FAQ about competencies

8 FAQ About Competencies

Do you have questions about competencies? Like what is it and how is it different than a capability? or What is a competency vs skill? or How many levels should the thing have? or What makes for a good example behaviour? Well, good news! Find out the answers to these questions and more. We answer eight of the most common questions people ask about competencies.

Question #1

What is competency vs skill vs capability?

Answer: It depends on who you ask. Many people use these three terms interchangeably. At Perennial Talent, we view skills as one specific component of both competencies and capabilities. And competencies and capabilities refer to a cluster of related Knowledge, Skills, Abilities, and Other characteristics (KSAO) defined in terms of the observable behaviours needed for successful performance. Some people differentiate between competencies and capabilities, with competencies being the KSAOs someone has right now and capabilities being the KSAOs someone has the capacity to achieve (i.e., I have the capability to become a successful leader, but have not developed the leadership competencies to do so…yet).

Question #2

What’s the difference between a technical competency and a transferable one?

Answer: Technical competencies focus on those behaviours related to the application of technical or functional knowledge related to a specific job or jobs (e.g., incident analysis and response, asset management, prospecting, etc.), while transferable competencies or what are sometimes called “soft skills” focus on those behaviours that apply to a variety of jobs across a variety of industries (e.g., teamwork, adaptability, communication, planning, etc.). Both types of competencies are extremely important. Often, there seems to be a focus on the more technical competencies, but the transferable competencies are just as needed. For example, I am sure you can think of an instance where someone was the go-to person for help on something more technical, like risk management, but they weren’t very adaptable in their approach. You can see how this might become a problem.

Question #3

How many levels should competencies have? One? Two…Ten?

Answer: Competencies seem to come in all shapes and sizes and can have a number of different levels. We have seen one-level competencies and even ten-level competencies! We recommend using competencies with four levels. Using four-level competencies will allow you to describe what successful performance looks like across different levels of experience and learning, from someone still learning the skill or ability to someone with vast expertise in the skill or ability. By using multi-level competencies, you can use the same competency to describe many different jobs across your organization. This allows an employee and their manager to understand what they may need to work on if they wish to not only be successful in their current role but also any other role that they may wish to move into. Also, in our experience having three or fewer levels makes it difficult to capture the range of jobs, and having five or more levels makes it difficult to differentiate successful performance across the many levels.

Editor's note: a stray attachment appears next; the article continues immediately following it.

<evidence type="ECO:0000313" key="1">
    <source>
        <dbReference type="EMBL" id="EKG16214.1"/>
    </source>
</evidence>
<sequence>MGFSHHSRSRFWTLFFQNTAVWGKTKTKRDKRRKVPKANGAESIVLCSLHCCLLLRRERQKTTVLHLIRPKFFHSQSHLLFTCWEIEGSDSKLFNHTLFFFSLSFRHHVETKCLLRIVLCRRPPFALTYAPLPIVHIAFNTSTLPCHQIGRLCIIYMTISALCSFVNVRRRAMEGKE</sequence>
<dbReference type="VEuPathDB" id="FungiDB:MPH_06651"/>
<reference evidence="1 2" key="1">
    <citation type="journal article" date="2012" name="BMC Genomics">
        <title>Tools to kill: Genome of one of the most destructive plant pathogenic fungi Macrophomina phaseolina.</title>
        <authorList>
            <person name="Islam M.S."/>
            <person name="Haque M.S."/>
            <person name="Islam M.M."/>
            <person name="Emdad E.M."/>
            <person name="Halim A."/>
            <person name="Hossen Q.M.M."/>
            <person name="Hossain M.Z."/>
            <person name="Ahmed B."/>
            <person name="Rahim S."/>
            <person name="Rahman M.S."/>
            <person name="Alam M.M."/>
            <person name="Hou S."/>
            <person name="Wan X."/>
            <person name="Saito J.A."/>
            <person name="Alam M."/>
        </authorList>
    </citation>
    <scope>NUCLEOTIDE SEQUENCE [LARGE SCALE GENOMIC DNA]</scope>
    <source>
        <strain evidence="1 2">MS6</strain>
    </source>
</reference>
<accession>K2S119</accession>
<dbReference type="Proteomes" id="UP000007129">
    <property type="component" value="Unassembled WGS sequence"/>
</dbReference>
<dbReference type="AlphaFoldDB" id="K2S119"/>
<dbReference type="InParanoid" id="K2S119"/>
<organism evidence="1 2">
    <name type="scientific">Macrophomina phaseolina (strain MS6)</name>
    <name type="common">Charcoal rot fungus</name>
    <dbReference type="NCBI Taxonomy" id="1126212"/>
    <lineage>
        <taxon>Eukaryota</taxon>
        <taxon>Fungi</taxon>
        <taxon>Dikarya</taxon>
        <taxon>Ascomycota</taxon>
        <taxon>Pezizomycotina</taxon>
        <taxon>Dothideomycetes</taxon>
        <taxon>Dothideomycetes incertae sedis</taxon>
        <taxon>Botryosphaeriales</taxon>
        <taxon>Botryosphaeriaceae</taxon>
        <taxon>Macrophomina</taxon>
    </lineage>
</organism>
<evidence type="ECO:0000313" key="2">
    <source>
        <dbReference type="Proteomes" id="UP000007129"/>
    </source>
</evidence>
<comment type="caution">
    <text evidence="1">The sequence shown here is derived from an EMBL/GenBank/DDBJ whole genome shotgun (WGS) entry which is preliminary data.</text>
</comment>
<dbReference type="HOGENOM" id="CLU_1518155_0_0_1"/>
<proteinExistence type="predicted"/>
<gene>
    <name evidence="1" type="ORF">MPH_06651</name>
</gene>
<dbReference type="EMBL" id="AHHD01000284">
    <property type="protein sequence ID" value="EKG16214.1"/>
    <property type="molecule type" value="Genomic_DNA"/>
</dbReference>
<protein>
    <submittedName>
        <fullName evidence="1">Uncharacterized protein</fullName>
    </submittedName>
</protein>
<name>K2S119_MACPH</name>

Question #4

How many behavioural examples should I include per level of proficiency?

Answer: 3 to 4 is ideal. Definitely no more than five. These behavioural examples should focus on the most critical examples of the competency at that level (e.g., developing versus advanced). This way you can reinforce the most important examples of what the competency looks like and reinforce these behaviours but not make the competencies difficult to use (e.g., imagine trying to assess yourself against a list of 10 behavioural examples).

Question #5

How do I write behavioural examples or indicators? Any tips on how to do it?

Answer: Good behavioural examples should begin with one, and only one verb. This way you are only measuring one behaviour as opposed to two. Behavioural examples must be observable – that is, you should be able to see someone doing it. Finally, do not include unnecessary adverbs (e.g., effectively, successfully) because the behavioural example already describes what appropriate or effective behaviour looks like.

Question #6

What about a competency framework, what’s that?

Answer: Competency frameworks are the overarching set of rules that ensure competency profiles and the grouping of profiles are developed and applied consistently across the organization. Rules include what types of competencies (e.g., core, job-specific, leadership) will be included in profiles as well as the number of each type of competency. Rules also include how profiles will be grouped together into job families/groups/areas.

Question #7

What is a competency profile?

Answer: Competency profiles provide a structured method for grouping the most critical competencies for a role. Competency profiles are essentially the collection of competencies (including their associated behaviours) needed to be successful in a given role.

Question #8

How many competencies should a competency profile have?

Answer: 6-8 is ideal. Definitely no more than 10. It’s difficult to identify every single requirement for a job, so you should focus on the most critical behaviours needed for successful performance or those make or break behaviours. Again, it is about identifying the “must-haves” as opposed to the “nice to have.” We recommend using no more than 6-8 competencies to describe a job. This way, there are enough competencies to describe the job accurately, but not too many to make HR applications impractical (imagine hiring based on 15 key competencies or having your managers’ rate employees on 15 things!).